By Johnbosco Agbakwuru, ABUJA
THE World Health Organization, WHO, yesterday said that an estimated 30,000 Nigerians lose their lives yearly from illnesses caused by tobacco.
This is as the Federal Government has launched an initiative that will ensure availability of accurate data on tobacco control activities and the disease prevalence are posted on dashboard to help intervention efforts.
Speaking on the occasion of this year’s World No Tobacco Day in Abuja, the WHO Country Representative Dr. Walter Kazuli Molumbo expressed worry that non communicable diseases are increasingly overtaken communicable diseases in terms the number of deaths they cause in Nigeria.
According to him,, “Close to 30,000 lives are lost yearly due to tobacco related illnesses. This is far more than the 3,000 lives claimed by COVID19 in the three years of the pandemic.”
He said that tobacco is a silent killer which manifests through cancer, chronic respiratory diseases and other ailments.
According to Molumbo this year’s event with the theme: “Tobacco:A threat to our environment” presented an opportunity for Nigeria to right the wrongs of the past when the country failed to take necessary measures to check tobacco consumption.
Molumbo, however, commended the federal government for the current efforts to curb the negative impact of tobacco on the citizen.
He particularly commended the setting up of an emergency inter-ministerial commitee to Fastrack action on advocacy and sensitization programme.
Molumbo said that the next meeting of the United Nations in September may be an opportunity for Nigeria to add her voice to the global efforts to end tobacco consumption.
While speaking on the importance of the tobacco monitoring dashboard, Country Lead Development Gateway: An IREX Venture, Seember Ali said the essence of the initiative which is being funded by the WHO and Bill Gates Foundation is to try and fill the gaps in data in relation to damages caused by tobacco consumption in Nigeria.
She said that the focus was to device a one-stop data shop for gathering of data the needs that will enable to advocates of anti tobacco consumption to engage in proper and effective tobacco control campaign.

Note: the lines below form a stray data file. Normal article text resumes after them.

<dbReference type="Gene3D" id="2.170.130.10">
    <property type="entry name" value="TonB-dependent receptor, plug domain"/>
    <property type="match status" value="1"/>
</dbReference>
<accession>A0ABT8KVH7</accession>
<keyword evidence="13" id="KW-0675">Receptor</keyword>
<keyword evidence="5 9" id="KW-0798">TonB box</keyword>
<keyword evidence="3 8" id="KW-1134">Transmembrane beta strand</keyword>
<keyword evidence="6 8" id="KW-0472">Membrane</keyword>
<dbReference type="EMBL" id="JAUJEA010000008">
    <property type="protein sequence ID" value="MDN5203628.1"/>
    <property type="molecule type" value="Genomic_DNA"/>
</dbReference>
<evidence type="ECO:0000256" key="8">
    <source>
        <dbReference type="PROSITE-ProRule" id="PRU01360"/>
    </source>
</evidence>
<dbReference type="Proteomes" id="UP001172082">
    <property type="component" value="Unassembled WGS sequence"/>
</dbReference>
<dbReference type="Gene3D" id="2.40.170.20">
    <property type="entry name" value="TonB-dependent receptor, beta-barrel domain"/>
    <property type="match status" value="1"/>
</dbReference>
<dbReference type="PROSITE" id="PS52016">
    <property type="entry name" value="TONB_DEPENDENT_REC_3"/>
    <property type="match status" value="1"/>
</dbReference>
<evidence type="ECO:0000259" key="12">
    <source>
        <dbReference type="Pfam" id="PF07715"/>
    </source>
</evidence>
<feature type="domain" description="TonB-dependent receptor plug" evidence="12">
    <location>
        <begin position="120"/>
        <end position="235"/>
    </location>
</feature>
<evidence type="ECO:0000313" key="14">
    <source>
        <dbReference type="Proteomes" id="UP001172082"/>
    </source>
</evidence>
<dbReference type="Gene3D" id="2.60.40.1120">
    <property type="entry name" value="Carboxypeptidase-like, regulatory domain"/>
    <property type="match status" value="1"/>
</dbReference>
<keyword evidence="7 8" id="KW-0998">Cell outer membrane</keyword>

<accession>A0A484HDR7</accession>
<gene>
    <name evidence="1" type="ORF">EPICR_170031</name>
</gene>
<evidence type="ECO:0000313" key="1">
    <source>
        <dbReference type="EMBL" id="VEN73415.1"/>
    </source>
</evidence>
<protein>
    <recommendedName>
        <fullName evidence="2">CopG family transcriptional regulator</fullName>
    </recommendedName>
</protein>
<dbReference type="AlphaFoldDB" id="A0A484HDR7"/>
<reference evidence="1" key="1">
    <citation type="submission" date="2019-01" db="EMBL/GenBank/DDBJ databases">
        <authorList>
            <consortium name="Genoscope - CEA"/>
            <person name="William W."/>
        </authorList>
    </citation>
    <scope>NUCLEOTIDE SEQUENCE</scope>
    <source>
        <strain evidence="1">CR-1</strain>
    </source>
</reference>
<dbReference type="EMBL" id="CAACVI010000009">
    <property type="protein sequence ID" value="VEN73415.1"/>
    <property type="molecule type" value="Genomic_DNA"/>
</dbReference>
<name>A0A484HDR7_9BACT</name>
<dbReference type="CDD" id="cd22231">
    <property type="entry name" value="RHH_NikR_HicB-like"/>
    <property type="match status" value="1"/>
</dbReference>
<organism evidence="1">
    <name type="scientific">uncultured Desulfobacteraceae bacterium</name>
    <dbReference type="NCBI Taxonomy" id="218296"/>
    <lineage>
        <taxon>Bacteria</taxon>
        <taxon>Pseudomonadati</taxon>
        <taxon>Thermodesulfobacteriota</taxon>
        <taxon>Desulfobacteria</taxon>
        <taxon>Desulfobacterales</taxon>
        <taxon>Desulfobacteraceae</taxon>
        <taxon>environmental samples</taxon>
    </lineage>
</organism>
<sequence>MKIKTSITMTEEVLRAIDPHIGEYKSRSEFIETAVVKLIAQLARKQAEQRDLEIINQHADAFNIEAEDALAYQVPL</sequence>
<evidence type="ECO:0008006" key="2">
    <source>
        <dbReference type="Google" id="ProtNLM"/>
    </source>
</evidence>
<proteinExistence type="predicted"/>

Executive Director, Corporate Accountability and Public Participation Africa (CAPPA) Akinbode Oluwafemi said that one of importance of the tobacco control dashboard is that it will enable advocates to effectively engage policy makers and other stakeholders towards achieving drastic reduction in the health hazards caused by tobacco in Nigeria.
Also soeaking, the Minister of State for Health, Senator Olorunnimbe Mamora said the prevalence of tobacco use is increasing worldwide.
He said that according to the WHO, tobacco epidemic is one of the biggest public health threats the world has ever faced, killing up to half of its users with more than 8 million deaths recorded annually around the world.
The Minister further said that more than 7 million of those deaths are the result of direct tobacco use while around 1.2 million are the result of non-smokers being exposed to second-hand smoke or “what some call “passive smoking”.
Mamorah said that tobacco damages the environment by contributing grossly to global warming, adding that the
environmental damage comes from the various stages of tobacco cultivation, production,
distribution and usage.
He said, “Beyond the environment, tobacco use including exposure to second-hand smoke has contributed to 12 percent of all deaths from heart disease and is the second leading cause of cardiovascular disease, second only to high blood pressure.
“While these numbers are bad for tobacco users, it is important to remember that nearly 900,000 people are killed by breathing in second-hand smoke. In addition to heart disease and hypertension, tobacco use and second-hand smoke cause other notable non-communicable diseases (NCDs) like stroke, cancers, diabetes and chronic obstructive pulmonary diseases.
“From the 2012 Global Adult Tobacco Survey (GATS), 5.6 percent (4.5 million) Nigerians 15 years and older currently use tobacco products of which 3.9 percent (3.1 million) are current smokers.”